Defense to focus on turnovers
New coaches want players going for loose balls, creating a new mindset
OXNARD, Calif. -- Eight days after the season-ending loss to the Washington Redskins -- one that had considerably more to do with Tony Romo's three interceptions than Rob Ryan's defense -- Jerry Jones and Jason Garrett scrapped the 3-4 defense that the Dallas Cowboys had used for nearly a decade.
It was harried decision wrought with emotion and disappointment -- and if Dallas had beaten Washington, there's a good chance defensive coordinator Monte Kiffin and defensive line coach Rod Marinelli wouldn't be employed by the Cowboys.
Let's keep it real: The Cowboys made Ryan the primary scapegoat for missing the playoffs.
Most of the time, that type of overreaction results in disaster.
But if Kiffin's Tampa 2 defensive scheme helps the Cowboys create turnovers, then no one will be making jokes about a 73-year-old defensive coordinator.
Dallas generated just 16 turnovers -- eight fumbles and eight interceptions -- last season, tying the team for 28th in the NFL. It's hardly unusual.
Since winning Super Bowl XXX following the 1995 season, the Cowboys have ranked among the NFL's top 10 in turnovers just three times.
So there's been a concerted effort by Garrett and the coaching staff to emphasize the importance of getting turnovers. Of course every staff talks turnovers, but the Cowboys' staff is doing it with more intensity than we've seen around here in years.
Before each and every play during team drills, secondary coach Jerome Henderson can be heard yelling, "Get the ball back!" or "This is our ball, go get it!"
That's not all.
The defensive players scoop up every loose ball -- even those the result of incompletions -- and return them 30 or 40 yards. The defensive backs and linebackers attempt to strip the ball or punch it out from every running back or receiver for three or four seconds after every play ends.
It's because turnovers = wins.
You can easily make the argument that winning the turnover battle is the single most important statistic in football. Teams that forced no turnovers last season went 24-98-1.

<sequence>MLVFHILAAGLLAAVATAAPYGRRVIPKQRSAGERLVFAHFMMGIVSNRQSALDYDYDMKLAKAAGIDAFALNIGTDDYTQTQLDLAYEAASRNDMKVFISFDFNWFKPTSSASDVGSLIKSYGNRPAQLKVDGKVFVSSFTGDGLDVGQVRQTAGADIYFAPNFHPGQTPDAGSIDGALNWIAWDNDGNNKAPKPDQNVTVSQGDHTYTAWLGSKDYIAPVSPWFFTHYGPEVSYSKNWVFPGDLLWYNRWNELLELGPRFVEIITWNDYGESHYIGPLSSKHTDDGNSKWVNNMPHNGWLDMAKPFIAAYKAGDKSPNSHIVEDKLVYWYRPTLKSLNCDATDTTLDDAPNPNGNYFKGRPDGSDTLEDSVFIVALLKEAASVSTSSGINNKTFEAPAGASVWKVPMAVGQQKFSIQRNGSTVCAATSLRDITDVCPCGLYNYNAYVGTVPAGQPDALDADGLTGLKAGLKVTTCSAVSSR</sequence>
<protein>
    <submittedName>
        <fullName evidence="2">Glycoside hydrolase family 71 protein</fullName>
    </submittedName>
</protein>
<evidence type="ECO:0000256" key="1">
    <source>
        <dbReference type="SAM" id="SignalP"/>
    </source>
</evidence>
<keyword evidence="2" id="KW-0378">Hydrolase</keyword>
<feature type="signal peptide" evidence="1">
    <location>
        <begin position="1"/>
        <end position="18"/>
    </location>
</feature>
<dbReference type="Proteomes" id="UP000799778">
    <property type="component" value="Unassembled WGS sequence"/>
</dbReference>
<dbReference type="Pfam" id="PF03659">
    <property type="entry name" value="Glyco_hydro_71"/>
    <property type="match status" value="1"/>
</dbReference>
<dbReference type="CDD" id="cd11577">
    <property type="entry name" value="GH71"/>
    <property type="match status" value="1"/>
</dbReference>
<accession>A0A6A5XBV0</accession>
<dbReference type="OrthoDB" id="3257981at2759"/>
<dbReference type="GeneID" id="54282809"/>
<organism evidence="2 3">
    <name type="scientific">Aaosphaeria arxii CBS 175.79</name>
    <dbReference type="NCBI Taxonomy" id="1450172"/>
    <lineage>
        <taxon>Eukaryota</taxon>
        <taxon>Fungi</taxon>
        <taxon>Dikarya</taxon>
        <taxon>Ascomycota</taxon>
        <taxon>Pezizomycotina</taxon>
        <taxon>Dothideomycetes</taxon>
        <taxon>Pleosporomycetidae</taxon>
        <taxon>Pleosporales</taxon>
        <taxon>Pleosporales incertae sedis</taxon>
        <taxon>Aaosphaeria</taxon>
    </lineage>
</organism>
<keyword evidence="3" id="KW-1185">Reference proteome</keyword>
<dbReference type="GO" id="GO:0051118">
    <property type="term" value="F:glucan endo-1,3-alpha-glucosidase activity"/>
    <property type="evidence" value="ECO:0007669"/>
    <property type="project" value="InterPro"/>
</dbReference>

Those with one forced turnover went 73-89-1, while those with two forced turnovers went 75-48, and those with three or more went 83-20.
FYI: Chicago led the NFL with 44 turnovers last season.
Meanwhile, the Cowboys have lost 15 consecutive games in which they didn't get a turnover. They haven't won a game without a turnover since a 26-20 overtime win over Kansas City in 2009, a span of 56 games.
Last year, the Cowboys were 0-5 without a turnover, 4-2 when they created one turnover and 4-1 when they managed two.
"It's a mindset we're trying to create," Marinelli said of picking up every loose ball on the ground. "When fatigue sets in, it gets harder. We want guys who can rush the passer and sprint to the ball every play. That's mental toughness."
In the Tampa 2 scheme, the safeties traditionally play 15-20 yards of the line of scrimmage to prevent the big play. Dallas will play more zone than man-to-man in the scheme, which helps generate turnovers.
In a zone defense, the defensive backs and linebackers typically keep the action in front of them, allowing them to read the quarterback and react more easily to tipped and deflected passes.
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No scheme by itself is going to generate turnovers. It's about the players within this scheme.
Part of the reason Garrett said he felt comfortable scrapping the 3-4 scheme, which the Cowboys had used since Bill Parcells arrived prior to the 2003 season, is the Cowboys believed players such as outside linebackers DeMarcus Ware and Anthony Spencer and defensive tackles Jay Ratliff and Jason Hatcher could easily make the transition. And they believed cornerbacks Morris Claiborne and Brandon Carr wouldn't waste their talents playing zone.
After all, they traded up to grab Claiborne with the sixth pick of the 2012 draft and they signed Carr to a five-year, $50 million contract.
At practice last week, Lee sprinted 35 yards down the middle of the field and deflected a deep ball intended for Miles Austin. Carter, playing opposite the tight end most of the time, can use his speed to chase the ball without fighting off many blockers.
"We started with the personnel, but Monte was a big piece of this thing from the start because we knew he was available," Garrett said. "Often times when teams do this it's a 2-3-4 year process to get your personnel right.
"You gotta get rid of this guy, get rid of this guy, this guy can't play, we better sign this guy, we gotta draft these guys in the first three rounds, so it really can upset your whole roster and what you're trying to build."
The transition must be smooth. The turnovers must flow. Or Garrett will suffer the consequences.